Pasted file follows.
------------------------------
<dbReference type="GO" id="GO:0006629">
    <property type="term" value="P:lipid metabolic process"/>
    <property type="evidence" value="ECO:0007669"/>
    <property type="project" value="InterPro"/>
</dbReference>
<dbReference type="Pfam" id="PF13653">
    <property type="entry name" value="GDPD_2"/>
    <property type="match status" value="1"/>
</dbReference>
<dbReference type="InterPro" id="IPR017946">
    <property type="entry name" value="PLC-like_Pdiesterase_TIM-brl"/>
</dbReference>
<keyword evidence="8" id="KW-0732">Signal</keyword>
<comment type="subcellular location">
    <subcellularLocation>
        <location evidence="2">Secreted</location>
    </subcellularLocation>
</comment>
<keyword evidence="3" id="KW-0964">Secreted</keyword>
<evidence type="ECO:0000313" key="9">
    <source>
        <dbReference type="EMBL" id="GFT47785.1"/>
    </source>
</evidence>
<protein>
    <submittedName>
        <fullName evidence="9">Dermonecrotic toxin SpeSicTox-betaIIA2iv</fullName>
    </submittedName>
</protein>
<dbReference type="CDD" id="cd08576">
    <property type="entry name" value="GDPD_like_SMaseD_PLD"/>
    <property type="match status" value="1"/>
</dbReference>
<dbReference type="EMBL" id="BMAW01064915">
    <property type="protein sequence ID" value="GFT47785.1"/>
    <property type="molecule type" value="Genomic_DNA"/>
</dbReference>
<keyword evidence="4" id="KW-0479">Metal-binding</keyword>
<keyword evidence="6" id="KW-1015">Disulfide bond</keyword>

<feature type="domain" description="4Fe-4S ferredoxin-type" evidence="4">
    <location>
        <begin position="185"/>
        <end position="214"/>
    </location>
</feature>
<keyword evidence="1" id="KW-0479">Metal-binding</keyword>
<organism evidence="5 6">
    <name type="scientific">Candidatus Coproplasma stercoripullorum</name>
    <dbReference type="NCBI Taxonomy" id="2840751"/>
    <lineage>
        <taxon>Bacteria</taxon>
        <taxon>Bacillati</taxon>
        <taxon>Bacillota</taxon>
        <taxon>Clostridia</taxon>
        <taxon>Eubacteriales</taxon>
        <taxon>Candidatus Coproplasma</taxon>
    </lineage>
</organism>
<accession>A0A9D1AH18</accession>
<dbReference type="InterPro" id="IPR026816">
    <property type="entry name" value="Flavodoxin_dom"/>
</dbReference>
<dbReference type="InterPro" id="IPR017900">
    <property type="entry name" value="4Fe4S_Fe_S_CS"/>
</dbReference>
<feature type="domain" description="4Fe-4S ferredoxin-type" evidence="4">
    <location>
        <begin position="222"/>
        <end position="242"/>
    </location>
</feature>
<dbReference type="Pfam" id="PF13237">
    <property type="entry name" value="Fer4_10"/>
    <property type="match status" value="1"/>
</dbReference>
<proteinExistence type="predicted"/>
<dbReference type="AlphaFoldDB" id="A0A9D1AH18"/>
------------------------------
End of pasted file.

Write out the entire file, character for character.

<dbReference type="GO" id="GO:0006629">
    <property type="term" value="P:lipid metabolic process"/>
    <property type="evidence" value="ECO:0007669"/>
    <property type="project" value="InterPro"/>
</dbReference>
<dbReference type="Pfam" id="PF13653">
    <property type="entry name" value="GDPD_2"/>
    <property type="match status" value="1"/>
</dbReference>
<dbReference type="InterPro" id="IPR017946">
    <property type="entry name" value="PLC-like_Pdiesterase_TIM-brl"/>
</dbReference>
<keyword evidence="8" id="KW-0732">Signal</keyword>
<comment type="subcellular location">
    <subcellularLocation>
        <location evidence="2">Secreted</location>
    </subcellularLocation>
</comment>
<keyword evidence="3" id="KW-0964">Secreted</keyword>
<evidence type="ECO:0000313" key="9">
    <source>
        <dbReference type="EMBL" id="GFT47785.1"/>
    </source>
</evidence>
<protein>
    <submittedName>
        <fullName evidence="9">Dermonecrotic toxin SpeSicTox-betaIIA2iv</fullName>
    </submittedName>
</protein>
<dbReference type="CDD" id="cd08576">
    <property type="entry name" value="GDPD_like_SMaseD_PLD"/>
    <property type="match status" value="1"/>
</dbReference>
<dbReference type="EMBL" id="BMAW01064915">
    <property type="protein sequence ID" value="GFT47785.1"/>
    <property type="molecule type" value="Genomic_DNA"/>
</dbReference>
<keyword evidence="4" id="KW-0479">Metal-binding</keyword>
<keyword evidence="6" id="KW-1015">Disulfide bond</keyword>

<feature type="domain" description="4Fe-4S ferredoxin-type" evidence="4">
    <location>
        <begin position="185"/>
        <end position="214"/>
    </location>
</feature>
<keyword evidence="1" id="KW-0479">Metal-binding</keyword>
<organism evidence="5 6">
    <name type="scientific">Candidatus Coproplasma stercoripullorum</name>
    <dbReference type="NCBI Taxonomy" id="2840751"/>
    <lineage>
        <taxon>Bacteria</taxon>
        <taxon>Bacillati</taxon>
        <taxon>Bacillota</taxon>
        <taxon>Clostridia</taxon>
        <taxon>Eubacteriales</taxon>
        <taxon>Candidatus Coproplasma</taxon>
    </lineage>
</organism>
<accession>A0A9D1AH18</accession>
<dbReference type="InterPro" id="IPR026816">
    <property type="entry name" value="Flavodoxin_dom"/>
</dbReference>
<dbReference type="InterPro" id="IPR017900">
    <property type="entry name" value="4Fe4S_Fe_S_CS"/>
</dbReference>
<feature type="domain" description="4Fe-4S ferredoxin-type" evidence="4">
    <location>
        <begin position="222"/>
        <end position="242"/>
    </location>
</feature>
<dbReference type="Pfam" id="PF13237">
    <property type="entry name" value="Fer4_10"/>
    <property type="match status" value="1"/>
</dbReference>
<proteinExistence type="predicted"/>
<dbReference type="AlphaFoldDB" id="A0A9D1AH18"/>